Neither wind nor Roger Federer could beat the King of Clay

PARIS -- Same superlatives, different day.

Roger Federer returned to the French Open after a three-year absence with every intention of putting himself on a collision course with Rafael Nadal, the most inexorable force ever on Roland Garros' red clay courts.

He got double the opposition he'd wished for in Friday's semifinal: Nadal plus a capricious, swirling wind. Frequent gusts torqued and altered the trajectory of shots and sent red clay dust billowing across the Philippe-Chatrier main show court, occasionally making the two men appear as if they were playing through a road rally in the desert.

It was a bad hair afternoon, with conditions that would prompt recreational players to repair to a sports bar. There were times when both No. 3 Federer and No. 2 Nadal struggled like pilots trying to level their wings for landing in a sudden squall. But the 33-year-old Nadal, as usual, found solutions and touched down safely on the court he has ruled almost continuously since he was a teenager. He relatively cruised to a 6-3, 6-4, 6-2 victory and will face the winner of the rain-delayed semifinal between Dominic Thiem and Novak Djokovic on Sunday.

"There is nobody who even plays remotely close to him," Federer said with admiring resignation in his postmatch news conference. "I don't even know who I need to go search for to go practice with somebody who plays like him." He smiled. "I was thinking that during the match. It's just amazing how he plays from deep and then is able to bounce back and forth from the baseline. It's just quite interesting.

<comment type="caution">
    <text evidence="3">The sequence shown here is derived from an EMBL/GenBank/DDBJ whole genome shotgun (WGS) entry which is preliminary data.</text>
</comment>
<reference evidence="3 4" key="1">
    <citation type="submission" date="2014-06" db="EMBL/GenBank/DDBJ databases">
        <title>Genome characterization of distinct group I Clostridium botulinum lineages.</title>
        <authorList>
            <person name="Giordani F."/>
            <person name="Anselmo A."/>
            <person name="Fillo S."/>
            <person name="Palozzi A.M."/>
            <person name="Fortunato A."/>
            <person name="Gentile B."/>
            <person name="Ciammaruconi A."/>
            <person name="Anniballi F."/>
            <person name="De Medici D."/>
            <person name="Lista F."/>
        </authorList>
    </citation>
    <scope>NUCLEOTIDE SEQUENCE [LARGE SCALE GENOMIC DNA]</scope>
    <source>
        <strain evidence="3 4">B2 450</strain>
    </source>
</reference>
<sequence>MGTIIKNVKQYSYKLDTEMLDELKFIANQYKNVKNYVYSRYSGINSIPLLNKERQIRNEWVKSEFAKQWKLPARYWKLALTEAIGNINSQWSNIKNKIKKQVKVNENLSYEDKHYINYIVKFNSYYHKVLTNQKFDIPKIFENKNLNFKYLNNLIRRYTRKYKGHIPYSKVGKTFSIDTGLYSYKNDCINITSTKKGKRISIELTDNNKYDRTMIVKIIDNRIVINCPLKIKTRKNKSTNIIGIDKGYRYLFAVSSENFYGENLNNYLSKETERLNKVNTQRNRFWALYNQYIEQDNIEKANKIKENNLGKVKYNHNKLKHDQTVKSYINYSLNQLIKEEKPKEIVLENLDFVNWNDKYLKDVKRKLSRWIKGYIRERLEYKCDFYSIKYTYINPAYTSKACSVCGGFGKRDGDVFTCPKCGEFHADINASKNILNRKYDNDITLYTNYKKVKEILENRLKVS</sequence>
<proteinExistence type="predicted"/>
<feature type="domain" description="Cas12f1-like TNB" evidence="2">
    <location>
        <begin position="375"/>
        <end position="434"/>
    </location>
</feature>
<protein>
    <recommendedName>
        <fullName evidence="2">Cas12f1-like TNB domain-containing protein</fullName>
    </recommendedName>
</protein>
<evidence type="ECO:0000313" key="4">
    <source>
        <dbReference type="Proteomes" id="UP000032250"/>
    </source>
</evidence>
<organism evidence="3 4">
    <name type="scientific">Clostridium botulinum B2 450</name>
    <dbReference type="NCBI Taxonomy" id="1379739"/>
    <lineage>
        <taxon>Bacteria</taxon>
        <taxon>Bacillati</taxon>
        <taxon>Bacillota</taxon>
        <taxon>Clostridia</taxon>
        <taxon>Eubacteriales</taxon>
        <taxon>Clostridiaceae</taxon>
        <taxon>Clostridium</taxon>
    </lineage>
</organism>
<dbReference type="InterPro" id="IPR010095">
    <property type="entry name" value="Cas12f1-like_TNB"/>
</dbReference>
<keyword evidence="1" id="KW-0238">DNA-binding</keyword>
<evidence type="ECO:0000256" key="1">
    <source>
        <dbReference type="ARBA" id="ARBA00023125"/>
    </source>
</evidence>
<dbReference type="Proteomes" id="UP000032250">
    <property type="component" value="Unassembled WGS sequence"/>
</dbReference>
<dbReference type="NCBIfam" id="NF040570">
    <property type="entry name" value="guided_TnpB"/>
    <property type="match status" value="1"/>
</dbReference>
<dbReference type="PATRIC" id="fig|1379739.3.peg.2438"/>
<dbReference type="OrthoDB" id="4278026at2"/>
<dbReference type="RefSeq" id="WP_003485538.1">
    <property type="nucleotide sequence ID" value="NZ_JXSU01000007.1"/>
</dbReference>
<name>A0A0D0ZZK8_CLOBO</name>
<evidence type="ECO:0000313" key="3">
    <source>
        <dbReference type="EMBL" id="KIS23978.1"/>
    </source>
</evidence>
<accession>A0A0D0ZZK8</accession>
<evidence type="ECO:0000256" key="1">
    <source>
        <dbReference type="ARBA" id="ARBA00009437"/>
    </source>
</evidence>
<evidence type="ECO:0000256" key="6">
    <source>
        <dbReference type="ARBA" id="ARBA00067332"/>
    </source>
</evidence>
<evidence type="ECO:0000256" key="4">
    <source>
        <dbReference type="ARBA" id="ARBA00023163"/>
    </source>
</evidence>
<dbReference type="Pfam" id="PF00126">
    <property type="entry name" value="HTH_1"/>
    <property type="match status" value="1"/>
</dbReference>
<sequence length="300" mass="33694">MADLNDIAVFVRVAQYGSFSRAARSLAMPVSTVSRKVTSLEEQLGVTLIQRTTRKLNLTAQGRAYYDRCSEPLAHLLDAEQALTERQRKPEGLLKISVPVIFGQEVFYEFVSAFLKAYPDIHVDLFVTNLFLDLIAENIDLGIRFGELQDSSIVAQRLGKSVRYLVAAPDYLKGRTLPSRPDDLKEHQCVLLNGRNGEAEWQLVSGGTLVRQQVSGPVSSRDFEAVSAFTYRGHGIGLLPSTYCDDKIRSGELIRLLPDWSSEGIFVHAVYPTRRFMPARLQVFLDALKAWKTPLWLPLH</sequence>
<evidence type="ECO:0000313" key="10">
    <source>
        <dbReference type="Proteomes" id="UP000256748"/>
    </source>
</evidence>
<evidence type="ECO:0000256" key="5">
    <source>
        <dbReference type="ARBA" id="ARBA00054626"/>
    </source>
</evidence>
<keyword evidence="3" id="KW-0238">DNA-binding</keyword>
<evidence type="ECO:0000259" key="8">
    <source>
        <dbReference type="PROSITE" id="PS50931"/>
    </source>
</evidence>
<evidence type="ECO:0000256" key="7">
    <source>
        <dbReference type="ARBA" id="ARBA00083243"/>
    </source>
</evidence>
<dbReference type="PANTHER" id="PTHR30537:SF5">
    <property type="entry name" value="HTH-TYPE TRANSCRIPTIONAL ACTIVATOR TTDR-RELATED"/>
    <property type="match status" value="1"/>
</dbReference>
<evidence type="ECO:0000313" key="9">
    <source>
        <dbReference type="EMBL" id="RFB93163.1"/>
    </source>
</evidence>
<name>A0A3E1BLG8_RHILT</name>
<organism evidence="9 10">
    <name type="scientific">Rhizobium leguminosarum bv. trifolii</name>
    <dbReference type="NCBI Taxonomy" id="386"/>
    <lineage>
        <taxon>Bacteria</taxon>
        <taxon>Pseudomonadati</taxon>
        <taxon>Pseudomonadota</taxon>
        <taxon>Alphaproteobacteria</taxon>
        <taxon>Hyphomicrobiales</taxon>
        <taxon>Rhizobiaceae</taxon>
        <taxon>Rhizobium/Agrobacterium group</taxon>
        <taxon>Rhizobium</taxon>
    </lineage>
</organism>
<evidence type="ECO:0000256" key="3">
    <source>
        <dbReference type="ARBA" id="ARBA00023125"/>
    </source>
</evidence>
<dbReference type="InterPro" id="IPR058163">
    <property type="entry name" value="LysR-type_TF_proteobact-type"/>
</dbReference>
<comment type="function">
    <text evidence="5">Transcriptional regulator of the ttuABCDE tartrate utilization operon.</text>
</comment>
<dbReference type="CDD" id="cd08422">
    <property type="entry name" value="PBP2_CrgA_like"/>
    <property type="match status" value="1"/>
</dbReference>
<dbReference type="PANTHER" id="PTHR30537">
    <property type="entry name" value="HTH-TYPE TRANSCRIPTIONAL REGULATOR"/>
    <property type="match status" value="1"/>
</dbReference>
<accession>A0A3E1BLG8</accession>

"I didn't play a poor two first sets, in my opinion. I thought Rafa really had to come up with the goods to make the difference, and the difference was a passing shot here, a pickup there, and then he was doing great, you know."

Nadal, as usual, returned strongly. "Well, I don't find any sparring partners, either, playing like Federer," he said. "There are no two people like Federer on this planet. Luckily, actually.

"I always expect the best from him and I prepare myself accordingly to respond in the best way I can to his tennis. Because everything he's done over the years, all the matches we played, all this experience makes it so that we can rightfully think he will be able to give his best tennis. And sometimes he succeeds and other times not."

Even with the unusually modest expectations that accompanied him Friday, the Swiss megastar is not a just-happy-to-be-there kind of guy. That much became crystal clear when he whacked a ball skyward in frustration early in the third set, which was followed by an official warning from the chair umpire.

The match had all but slipped through Federer's strings at that point, lost on a couple of key service games in the second set -- one when he was serving up 2-0 but squandered his advantage, and again up 40-0 at 4-all. Nadal proceeded to reel off nine straight points, breaking Federer on a morale-crushing volley winner and then holding at love to seal the set.

On the changeover, Federer's gaze focused on an unseen spot in the distance. This French Open has been a love-fest for him over the past 12 days, but even at 37, he wants more than just a sentimental welcome, or even the hearty applause and kind words Nadal bestowed on him afterwards.

"Crowd support couldn't have been better. Maybe one of the best ever in my entire 20-year career," Federer said. "I surprised myself, maybe, how deep I got in this tournament and how well I actually was able to play throughout. And next year, just like with any other tournament, I don't know. We'll see what happens."

Nadal, who has dropped just one set at this tournament and will play for a record 12th title here, has reverted to invincibility after what now seems like a long-ago, less-than-perfect lead-up on clay.

In response to a reporter's question at the Italian Open -- which Nadal won in a promising sign just ahead of Roland Garros -- Nadal gave a rapidfire tour of his psyche that went viral on social media: "What happened in Monte-Carlo happened. What happened in Barcelona happened. What happened in Madrid happened. Here we are. We are in Rome. That's a different event."

We are now in Paris, where he's in a different category.